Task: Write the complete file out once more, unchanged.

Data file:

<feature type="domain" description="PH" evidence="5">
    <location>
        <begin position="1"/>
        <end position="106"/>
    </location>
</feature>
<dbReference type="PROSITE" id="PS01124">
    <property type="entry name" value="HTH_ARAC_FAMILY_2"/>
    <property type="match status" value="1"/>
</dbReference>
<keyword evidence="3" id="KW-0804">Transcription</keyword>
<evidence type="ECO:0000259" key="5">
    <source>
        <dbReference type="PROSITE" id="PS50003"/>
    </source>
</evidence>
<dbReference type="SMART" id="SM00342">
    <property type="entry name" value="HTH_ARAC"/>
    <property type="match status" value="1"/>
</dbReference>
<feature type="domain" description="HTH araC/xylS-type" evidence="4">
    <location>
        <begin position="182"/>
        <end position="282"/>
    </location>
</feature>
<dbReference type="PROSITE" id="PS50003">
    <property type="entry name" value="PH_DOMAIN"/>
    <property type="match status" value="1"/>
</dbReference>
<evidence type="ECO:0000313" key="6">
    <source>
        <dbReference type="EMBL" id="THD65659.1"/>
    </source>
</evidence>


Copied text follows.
<feature type="domain" description="PH" evidence="5">
    <location>
        <begin position="1"/>
        <end position="106"/>
    </location>
</feature>
<dbReference type="PROSITE" id="PS01124">
    <property type="entry name" value="HTH_ARAC_FAMILY_2"/>
    <property type="match status" value="1"/>
</dbReference>
<keyword evidence="3" id="KW-0804">Transcription</keyword>
<evidence type="ECO:0000259" key="5">
    <source>
        <dbReference type="PROSITE" id="PS50003"/>
    </source>
</evidence>
<dbReference type="SMART" id="SM00342">
    <property type="entry name" value="HTH_ARAC"/>
    <property type="match status" value="1"/>
</dbReference>
<feature type="domain" description="HTH araC/xylS-type" evidence="4">
    <location>
        <begin position="182"/>
        <end position="282"/>
    </location>
</feature>
<dbReference type="PROSITE" id="PS50003">
    <property type="entry name" value="PH_DOMAIN"/>
    <property type="match status" value="1"/>
</dbReference>
<evidence type="ECO:0000313" key="6">
    <source>
        <dbReference type="EMBL" id="THD65659.1"/>
    </source>
</evidence>